What Should I Do If I Am Visited by a Special Agent?

So you ever heard that phrase you have the right to remain silent? Exercise your right to remain silent. Don't talk to the special agent, get the special agent's card. They travel in pairs so you'll often be visited by two of them. But get the special agent's card and say I'd like to consult with my attorney and I'll call you back even if you're not a subject or a target of an investigation. Even if you're just a witness, it's important that you don't expose yourself to liability. By no means should you consent to an on-the-spot interview or start answering questions. The special agent will try and push you to do that, because their job is to get as much information out of you as possible but it's very important that you take a pause. Realize that you're talking to a criminal investigative agent (the people that carry badges and guns) and step away from the situation. Hire a third party, have somebody intercede on your behalf or at least take a pause and figure out what this is about. Once you do that, then you can go into your special agent interview prepared. You can go in willing to answer the questions that they're asking or you can decide which questions you're not going to answer because you may be potentially at risk and you're going to want to gauge the interview. So that's really really important. You want to make sure that you are approaching the situation with the degree of caution that it deserves. Be very careful around special agents - these are the people that build cases to put people in jail, so take a pause, review the situation and then only act when you're certain that you know what the outcome is going to be.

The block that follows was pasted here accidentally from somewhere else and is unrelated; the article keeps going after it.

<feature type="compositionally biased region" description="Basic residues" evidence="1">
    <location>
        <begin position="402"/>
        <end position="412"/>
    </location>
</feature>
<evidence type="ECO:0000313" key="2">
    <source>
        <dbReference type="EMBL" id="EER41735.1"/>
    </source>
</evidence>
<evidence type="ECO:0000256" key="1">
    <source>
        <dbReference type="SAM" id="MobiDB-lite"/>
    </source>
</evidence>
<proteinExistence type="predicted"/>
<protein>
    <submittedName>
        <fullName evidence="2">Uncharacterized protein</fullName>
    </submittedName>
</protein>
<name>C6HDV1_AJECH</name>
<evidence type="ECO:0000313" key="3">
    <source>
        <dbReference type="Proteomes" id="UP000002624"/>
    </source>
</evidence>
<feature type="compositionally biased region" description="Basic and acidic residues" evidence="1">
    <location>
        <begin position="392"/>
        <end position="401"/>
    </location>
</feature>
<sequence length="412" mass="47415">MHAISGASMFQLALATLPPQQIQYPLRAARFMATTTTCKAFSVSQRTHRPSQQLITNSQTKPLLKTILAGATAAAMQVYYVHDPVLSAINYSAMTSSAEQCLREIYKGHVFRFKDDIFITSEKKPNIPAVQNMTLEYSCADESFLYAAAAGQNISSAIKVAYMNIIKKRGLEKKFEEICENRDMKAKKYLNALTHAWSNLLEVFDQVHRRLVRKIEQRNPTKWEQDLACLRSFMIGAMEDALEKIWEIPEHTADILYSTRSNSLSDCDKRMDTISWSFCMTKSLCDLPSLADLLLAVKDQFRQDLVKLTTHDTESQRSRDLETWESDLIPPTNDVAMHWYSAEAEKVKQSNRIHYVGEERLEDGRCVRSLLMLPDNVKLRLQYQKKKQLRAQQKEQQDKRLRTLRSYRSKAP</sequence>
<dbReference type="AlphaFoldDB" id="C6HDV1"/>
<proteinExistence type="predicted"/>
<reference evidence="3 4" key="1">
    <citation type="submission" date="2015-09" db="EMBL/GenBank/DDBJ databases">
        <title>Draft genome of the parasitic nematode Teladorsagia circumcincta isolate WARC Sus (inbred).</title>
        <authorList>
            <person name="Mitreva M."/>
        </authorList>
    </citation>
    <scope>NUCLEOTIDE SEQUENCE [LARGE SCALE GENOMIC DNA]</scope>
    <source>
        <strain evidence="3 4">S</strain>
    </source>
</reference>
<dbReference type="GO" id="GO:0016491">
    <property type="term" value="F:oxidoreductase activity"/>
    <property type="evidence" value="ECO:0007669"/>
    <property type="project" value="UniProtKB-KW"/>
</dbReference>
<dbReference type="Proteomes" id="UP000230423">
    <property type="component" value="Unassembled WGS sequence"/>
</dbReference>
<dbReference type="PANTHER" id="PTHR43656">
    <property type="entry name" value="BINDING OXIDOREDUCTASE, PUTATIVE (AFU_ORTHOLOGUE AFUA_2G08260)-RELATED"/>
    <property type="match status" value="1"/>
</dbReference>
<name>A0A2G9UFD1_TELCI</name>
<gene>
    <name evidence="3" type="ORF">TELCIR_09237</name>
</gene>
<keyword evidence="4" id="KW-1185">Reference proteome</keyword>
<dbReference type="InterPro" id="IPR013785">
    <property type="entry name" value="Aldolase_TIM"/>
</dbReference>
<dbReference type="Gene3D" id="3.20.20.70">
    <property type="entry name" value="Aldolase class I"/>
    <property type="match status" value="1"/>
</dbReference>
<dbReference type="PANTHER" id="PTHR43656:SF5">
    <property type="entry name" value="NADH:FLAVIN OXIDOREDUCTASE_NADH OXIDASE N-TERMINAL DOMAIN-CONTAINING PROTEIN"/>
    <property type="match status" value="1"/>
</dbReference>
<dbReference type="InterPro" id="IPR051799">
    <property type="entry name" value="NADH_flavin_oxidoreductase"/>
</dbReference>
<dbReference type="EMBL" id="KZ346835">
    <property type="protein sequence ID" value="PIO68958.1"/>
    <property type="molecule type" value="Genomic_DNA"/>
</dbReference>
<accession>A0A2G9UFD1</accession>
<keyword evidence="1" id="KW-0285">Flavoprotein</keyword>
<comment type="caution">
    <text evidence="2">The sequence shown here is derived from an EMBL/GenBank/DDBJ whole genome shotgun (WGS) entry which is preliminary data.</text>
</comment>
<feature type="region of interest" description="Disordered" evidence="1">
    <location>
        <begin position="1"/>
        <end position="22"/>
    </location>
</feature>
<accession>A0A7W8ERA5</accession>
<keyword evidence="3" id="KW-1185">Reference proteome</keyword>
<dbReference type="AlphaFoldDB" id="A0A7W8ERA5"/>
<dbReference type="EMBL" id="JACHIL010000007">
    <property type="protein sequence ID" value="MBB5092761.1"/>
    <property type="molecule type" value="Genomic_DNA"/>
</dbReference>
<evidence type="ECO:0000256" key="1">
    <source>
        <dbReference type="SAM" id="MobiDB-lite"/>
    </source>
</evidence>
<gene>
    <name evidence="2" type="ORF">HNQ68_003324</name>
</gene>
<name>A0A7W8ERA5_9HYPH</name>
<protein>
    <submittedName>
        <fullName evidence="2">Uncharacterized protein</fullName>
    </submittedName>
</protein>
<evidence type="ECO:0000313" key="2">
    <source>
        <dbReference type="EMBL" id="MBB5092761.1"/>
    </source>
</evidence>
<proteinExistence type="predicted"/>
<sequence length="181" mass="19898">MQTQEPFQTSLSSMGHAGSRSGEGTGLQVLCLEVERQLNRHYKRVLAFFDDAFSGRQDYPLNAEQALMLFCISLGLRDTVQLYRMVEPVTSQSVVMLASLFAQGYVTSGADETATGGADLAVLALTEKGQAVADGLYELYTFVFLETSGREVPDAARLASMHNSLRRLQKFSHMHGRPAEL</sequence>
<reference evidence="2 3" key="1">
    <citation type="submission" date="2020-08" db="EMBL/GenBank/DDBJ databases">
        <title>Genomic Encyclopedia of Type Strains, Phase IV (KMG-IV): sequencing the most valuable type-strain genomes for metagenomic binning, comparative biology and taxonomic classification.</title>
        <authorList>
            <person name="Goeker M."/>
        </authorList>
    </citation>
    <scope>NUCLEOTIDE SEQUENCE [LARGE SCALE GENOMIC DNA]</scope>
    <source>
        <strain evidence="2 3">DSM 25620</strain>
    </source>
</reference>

Sam Brotman, JD, LLM, MBA

Owner and Director of Legal
Brotman Law